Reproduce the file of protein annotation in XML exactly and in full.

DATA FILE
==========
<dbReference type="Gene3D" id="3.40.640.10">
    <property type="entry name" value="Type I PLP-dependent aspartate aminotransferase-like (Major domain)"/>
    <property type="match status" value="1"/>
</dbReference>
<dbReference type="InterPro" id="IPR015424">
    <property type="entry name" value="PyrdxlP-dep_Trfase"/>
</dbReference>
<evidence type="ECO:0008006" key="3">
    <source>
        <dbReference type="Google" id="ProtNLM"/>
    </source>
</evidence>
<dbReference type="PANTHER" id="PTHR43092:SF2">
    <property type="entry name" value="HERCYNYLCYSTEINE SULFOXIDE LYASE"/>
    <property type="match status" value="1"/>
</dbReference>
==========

<dbReference type="Gene3D" id="3.40.640.10">
    <property type="entry name" value="Type I PLP-dependent aspartate aminotransferase-like (Major domain)"/>
    <property type="match status" value="1"/>
</dbReference>
<dbReference type="InterPro" id="IPR015424">
    <property type="entry name" value="PyrdxlP-dep_Trfase"/>
</dbReference>
<evidence type="ECO:0008006" key="3">
    <source>
        <dbReference type="Google" id="ProtNLM"/>
    </source>
</evidence>
<dbReference type="PANTHER" id="PTHR43092:SF2">
    <property type="entry name" value="HERCYNYLCYSTEINE SULFOXIDE LYASE"/>
    <property type="match status" value="1"/>
</dbReference>